Thus I’d learned to be stoic — and, for several days out of the month, a pariah. I remember a temp stint I did at Avon, which had its infirmary next to the cafeteria. This meant that at lunchtime, pin-striped executives dining on their afternoon fare were simultaneously treated to my blood-curdling screams. When my cramp had passed, the nurse on duty yelled at me, “Don’t you ever come in here in that condition again!” So much for compassion for the sick; I had effectively been banned from Avon’s infirmary.
I simply took myself out of circulation, like an animal who, sensing the approach of death, finds a dark closet or a hidden, private niche. In college, if I could not get to my dorm room, I found an empty classroom and lay on the floor in the dark, out of sight, with a wastebasket by my head. To my mind, I had a problem that was simply part of nature, and for which there was no cure short of a hysterectomy. No sense in announcing it to the world if I could help it; if I hid it to the best of my ability it would not incriminate me (who would hire someone unable to work for several days out of each month?).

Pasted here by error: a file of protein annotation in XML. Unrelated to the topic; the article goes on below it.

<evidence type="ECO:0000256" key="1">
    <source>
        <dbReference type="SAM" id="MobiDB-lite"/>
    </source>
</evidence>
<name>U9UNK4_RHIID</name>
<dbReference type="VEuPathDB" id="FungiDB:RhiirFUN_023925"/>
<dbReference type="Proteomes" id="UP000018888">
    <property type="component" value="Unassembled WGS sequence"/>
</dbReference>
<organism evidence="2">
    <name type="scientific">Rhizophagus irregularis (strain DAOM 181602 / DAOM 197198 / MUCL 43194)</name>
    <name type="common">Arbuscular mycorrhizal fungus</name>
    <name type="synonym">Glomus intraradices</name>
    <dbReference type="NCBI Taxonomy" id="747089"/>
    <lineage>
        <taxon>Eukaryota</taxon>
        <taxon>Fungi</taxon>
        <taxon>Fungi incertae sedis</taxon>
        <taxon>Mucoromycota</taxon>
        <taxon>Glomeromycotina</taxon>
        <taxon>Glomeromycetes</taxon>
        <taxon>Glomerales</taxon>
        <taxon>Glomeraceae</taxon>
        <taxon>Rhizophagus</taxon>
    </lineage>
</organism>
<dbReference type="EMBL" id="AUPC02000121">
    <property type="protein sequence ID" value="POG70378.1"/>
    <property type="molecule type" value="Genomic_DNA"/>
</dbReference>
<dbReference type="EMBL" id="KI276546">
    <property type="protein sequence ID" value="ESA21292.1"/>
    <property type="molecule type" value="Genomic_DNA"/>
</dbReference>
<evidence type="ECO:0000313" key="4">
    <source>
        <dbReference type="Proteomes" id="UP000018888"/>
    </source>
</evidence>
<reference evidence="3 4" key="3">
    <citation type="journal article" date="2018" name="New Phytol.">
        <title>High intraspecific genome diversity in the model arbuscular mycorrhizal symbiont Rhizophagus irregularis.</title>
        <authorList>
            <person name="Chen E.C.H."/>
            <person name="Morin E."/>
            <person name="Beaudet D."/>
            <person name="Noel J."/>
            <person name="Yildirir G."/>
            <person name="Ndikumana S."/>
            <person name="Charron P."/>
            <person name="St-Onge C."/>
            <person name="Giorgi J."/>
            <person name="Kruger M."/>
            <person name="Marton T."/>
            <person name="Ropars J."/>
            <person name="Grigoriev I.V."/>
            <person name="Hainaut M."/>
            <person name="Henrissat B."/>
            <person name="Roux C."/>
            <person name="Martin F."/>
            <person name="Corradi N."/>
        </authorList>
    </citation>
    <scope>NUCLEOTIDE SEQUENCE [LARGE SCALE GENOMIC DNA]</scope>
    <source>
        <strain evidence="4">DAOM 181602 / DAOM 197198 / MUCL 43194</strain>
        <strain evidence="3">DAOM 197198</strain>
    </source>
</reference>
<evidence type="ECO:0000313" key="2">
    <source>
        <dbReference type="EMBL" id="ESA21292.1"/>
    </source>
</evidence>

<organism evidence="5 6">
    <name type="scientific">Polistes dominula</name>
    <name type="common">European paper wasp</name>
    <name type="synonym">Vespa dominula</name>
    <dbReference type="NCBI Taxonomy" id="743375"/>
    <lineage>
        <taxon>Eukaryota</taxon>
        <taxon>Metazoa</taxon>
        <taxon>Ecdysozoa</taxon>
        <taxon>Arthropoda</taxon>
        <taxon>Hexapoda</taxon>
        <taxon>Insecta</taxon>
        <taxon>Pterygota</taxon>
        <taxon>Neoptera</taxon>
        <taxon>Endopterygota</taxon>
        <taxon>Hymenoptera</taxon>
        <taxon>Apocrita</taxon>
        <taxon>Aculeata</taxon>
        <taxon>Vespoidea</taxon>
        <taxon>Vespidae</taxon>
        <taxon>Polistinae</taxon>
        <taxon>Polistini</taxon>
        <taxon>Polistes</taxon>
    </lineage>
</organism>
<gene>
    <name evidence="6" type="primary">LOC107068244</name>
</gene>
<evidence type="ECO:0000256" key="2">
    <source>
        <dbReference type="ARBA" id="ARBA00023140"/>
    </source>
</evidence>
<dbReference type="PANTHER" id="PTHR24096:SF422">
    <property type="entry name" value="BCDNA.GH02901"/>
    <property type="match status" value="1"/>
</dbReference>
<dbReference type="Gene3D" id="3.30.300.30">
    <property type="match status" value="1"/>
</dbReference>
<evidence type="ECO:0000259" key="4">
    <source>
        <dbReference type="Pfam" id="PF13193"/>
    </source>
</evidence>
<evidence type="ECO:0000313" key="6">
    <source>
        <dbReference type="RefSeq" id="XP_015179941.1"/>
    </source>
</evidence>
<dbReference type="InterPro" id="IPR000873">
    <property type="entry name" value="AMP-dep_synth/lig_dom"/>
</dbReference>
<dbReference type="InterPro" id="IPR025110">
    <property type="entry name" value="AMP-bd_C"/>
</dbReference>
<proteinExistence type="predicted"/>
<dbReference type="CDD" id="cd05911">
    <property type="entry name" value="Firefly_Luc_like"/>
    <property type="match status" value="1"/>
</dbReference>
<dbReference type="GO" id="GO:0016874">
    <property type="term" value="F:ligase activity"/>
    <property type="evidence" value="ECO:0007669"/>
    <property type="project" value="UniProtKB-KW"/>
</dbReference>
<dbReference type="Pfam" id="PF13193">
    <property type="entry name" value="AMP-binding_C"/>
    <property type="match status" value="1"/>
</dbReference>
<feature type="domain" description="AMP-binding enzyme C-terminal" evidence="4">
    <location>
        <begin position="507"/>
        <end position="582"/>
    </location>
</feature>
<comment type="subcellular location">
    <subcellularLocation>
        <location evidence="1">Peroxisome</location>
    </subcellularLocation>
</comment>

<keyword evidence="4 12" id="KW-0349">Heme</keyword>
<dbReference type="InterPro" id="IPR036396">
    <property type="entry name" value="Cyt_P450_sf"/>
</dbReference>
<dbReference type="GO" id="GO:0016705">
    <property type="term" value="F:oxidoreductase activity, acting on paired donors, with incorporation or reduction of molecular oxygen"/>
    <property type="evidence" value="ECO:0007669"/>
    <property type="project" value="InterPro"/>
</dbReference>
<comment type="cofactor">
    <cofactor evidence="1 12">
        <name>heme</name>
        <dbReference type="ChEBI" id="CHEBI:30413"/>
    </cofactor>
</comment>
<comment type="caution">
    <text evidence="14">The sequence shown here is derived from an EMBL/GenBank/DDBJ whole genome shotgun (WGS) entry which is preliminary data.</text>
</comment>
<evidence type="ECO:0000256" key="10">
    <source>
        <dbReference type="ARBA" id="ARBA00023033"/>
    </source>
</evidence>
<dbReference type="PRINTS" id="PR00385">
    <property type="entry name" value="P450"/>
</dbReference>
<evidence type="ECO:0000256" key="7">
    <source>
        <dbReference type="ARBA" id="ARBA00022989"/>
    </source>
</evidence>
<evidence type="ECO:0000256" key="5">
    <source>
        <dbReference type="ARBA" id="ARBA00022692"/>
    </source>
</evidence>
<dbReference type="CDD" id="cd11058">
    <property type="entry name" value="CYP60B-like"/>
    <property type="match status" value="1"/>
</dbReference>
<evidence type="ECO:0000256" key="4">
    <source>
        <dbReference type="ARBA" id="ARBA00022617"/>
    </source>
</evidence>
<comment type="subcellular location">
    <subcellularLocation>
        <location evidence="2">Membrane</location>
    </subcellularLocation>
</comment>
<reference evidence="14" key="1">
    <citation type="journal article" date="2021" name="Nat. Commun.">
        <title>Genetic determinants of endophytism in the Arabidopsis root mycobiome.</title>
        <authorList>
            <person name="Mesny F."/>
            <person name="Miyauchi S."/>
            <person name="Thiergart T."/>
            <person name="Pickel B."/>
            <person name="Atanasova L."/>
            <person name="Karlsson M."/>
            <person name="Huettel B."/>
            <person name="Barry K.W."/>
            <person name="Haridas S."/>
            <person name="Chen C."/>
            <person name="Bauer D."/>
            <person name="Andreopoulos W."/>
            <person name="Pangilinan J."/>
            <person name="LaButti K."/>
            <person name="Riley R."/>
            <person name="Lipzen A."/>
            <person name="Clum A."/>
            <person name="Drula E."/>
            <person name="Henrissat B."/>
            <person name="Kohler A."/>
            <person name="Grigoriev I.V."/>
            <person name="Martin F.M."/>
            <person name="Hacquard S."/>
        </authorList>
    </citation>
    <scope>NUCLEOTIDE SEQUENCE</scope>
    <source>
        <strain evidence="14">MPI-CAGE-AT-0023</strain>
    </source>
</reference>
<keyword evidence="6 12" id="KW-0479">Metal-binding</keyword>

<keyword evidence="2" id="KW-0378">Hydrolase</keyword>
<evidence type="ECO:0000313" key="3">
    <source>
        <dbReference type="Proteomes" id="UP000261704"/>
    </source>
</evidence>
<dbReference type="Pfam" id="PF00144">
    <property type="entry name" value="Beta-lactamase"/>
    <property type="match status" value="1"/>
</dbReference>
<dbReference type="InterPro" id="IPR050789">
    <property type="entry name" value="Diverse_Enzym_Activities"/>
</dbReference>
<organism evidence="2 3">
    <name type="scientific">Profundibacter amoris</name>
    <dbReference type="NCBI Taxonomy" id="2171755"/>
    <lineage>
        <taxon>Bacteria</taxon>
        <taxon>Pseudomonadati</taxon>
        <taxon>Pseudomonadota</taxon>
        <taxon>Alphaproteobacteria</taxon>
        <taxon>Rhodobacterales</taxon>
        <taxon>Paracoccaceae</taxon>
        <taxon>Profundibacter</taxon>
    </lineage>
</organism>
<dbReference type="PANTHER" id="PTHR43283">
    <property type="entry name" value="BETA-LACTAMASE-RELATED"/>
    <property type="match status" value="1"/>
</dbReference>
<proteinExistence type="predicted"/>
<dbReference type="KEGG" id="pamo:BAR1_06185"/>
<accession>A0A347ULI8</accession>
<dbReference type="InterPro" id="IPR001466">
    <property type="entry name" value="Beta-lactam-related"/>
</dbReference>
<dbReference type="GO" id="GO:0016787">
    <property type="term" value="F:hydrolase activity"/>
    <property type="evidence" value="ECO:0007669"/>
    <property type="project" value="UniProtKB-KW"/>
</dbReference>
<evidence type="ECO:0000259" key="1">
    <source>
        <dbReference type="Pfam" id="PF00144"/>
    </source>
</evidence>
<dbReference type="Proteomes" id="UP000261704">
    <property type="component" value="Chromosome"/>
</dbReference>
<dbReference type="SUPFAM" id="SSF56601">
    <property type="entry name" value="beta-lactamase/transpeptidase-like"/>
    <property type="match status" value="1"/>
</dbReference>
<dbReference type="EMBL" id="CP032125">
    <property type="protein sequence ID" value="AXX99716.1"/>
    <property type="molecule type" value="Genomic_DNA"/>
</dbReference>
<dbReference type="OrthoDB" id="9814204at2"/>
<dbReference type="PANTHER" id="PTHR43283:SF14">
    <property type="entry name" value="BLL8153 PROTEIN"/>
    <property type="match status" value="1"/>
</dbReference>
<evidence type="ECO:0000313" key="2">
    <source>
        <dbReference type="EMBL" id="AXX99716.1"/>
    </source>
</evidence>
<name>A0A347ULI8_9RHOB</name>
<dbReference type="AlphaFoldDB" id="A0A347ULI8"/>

The Zen approach: If a tree falls in the forest and no one hears it, does the tree exist? If a woman screams in pain and no one hears it, does her pain exist?
10/24/87 10:30 AM. Very dizzy. Nauseous. I awoke at around 9, sat up, and the world reeled. When it quieted down I went to the bathroom, then came back to bed and lay down. A couple minutes later I tried to rise again, and again the world reeled.
I slowly made my way to the kitchen and tried to cook breakfast; then dizziness and nausea overcame hunger. The pan is still on the stove, and I am back in bed.
Nausea and dizziness are among the Pill’s side effects, which include everything but the kitchen sink.
10/25/87 9AM. Was in bed all day yesterday — unable to read or write, let along edit. Could hardly eat. Couldn’t read, because my eyes were swimming. For a minute or so I felt an overwhelming loneliness. The realization that I might die alone some day, simply — passing. No one to share with. Then I realized: no. There is always the Divine; one is never truly alone. It was at that moment a question of blind faith, because there was no presence, per se. Only the knowledge and the surety that the One, the Wholeness, is there.